Another very meaningful, yet depressing true cost of the Iraq and Afghanistan conflict is the seemingly endless obstacles they face when they get home. “A problem with the transition from DOD to VA is that the disability ratings process is ‘one size fits all’, the same basic procedures are followed inside the department and during the transition to the VA for all individuals. The 11% of cases that are those wounded or severely wounded in war are funneled through exactly the same system as the other 89%-the career service members transitioning to retirement.” This is not only shameful of our government, but extremely unacceptable. “The result is that veterans often need to undergo a second round of medical diagnostic tests in order to qualify for VA disability benefits and medical care.” It is clear that the need for serious revision and redesign of our post war veteran care is urgent and should be mandatory. The pain and suffering of our brave troops should not worsen or even continue at the fault of the U.S. government. The government needs to re allocate funding to better serve our brave men and women upon their return. (Stiglitz, Blimes 2008, 69, 69)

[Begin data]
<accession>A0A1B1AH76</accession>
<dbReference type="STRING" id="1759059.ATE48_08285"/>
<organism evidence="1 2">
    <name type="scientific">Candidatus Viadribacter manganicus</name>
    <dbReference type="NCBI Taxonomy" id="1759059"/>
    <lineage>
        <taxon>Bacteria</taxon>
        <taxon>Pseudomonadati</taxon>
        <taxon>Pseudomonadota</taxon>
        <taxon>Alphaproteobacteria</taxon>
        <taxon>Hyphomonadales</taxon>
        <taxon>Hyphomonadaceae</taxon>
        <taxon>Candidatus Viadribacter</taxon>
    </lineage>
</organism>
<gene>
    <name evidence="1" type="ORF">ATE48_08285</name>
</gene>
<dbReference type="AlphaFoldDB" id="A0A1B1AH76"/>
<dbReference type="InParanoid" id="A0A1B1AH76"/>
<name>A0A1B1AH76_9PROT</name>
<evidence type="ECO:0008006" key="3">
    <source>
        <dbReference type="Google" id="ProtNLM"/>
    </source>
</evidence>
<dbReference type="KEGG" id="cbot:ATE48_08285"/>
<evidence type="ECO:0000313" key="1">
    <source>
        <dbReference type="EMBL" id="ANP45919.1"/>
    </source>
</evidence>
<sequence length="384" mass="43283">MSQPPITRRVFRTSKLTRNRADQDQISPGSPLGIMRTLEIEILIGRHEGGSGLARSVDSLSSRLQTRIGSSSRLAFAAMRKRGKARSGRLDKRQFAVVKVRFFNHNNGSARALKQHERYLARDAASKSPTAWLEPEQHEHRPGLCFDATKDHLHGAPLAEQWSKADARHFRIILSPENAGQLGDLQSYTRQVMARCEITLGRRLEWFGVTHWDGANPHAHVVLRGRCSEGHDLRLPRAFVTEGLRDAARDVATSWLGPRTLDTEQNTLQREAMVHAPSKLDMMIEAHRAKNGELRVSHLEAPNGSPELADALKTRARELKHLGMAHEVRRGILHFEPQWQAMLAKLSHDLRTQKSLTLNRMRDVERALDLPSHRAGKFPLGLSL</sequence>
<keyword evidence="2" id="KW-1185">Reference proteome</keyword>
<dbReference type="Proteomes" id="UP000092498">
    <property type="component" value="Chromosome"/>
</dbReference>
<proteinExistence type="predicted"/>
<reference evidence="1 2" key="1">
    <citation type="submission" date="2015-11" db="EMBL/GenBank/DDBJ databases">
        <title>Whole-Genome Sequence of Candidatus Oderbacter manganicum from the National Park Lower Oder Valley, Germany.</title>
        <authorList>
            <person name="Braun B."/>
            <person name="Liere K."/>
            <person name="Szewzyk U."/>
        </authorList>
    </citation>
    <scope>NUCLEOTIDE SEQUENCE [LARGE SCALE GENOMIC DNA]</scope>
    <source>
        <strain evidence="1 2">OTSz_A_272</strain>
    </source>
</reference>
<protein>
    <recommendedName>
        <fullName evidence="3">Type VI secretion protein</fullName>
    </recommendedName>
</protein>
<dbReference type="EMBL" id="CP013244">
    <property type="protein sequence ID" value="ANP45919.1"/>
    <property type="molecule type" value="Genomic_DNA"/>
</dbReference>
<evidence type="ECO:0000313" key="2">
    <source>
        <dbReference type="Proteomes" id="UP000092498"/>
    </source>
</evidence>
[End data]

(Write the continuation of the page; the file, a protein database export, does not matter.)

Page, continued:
To the point of absurdity, the costs still are yet to be far from over. As the previous figures have shown how much the government has spent, owe and will owe, there are still costs that are substantially detrimental to society. These come in the form of the costs to society due to the loss of labor. Often, not only are soldiers unable to have the same productive capacity upon return, as a result neither do their families or loved ones. “We estimate that these social costs add at least $300 billion to $400 billion to the total war bill.”  The government does not pay any compensation to the care taker of a returned veteran, also the prices paid to veterans for the wages they would have earned had they returned with no disability, are not paid. “In addition, the U.S. government’s disability stipend does not compensate for the pain and suffering of the veteran and his family, or the impairment in quality of life.”  These social costs can be much more valuable than the government will ever be able to compensate for, and these social costs will only grow lager as the war goes on. (Stiglitz, Blimes 2008, 91, 93)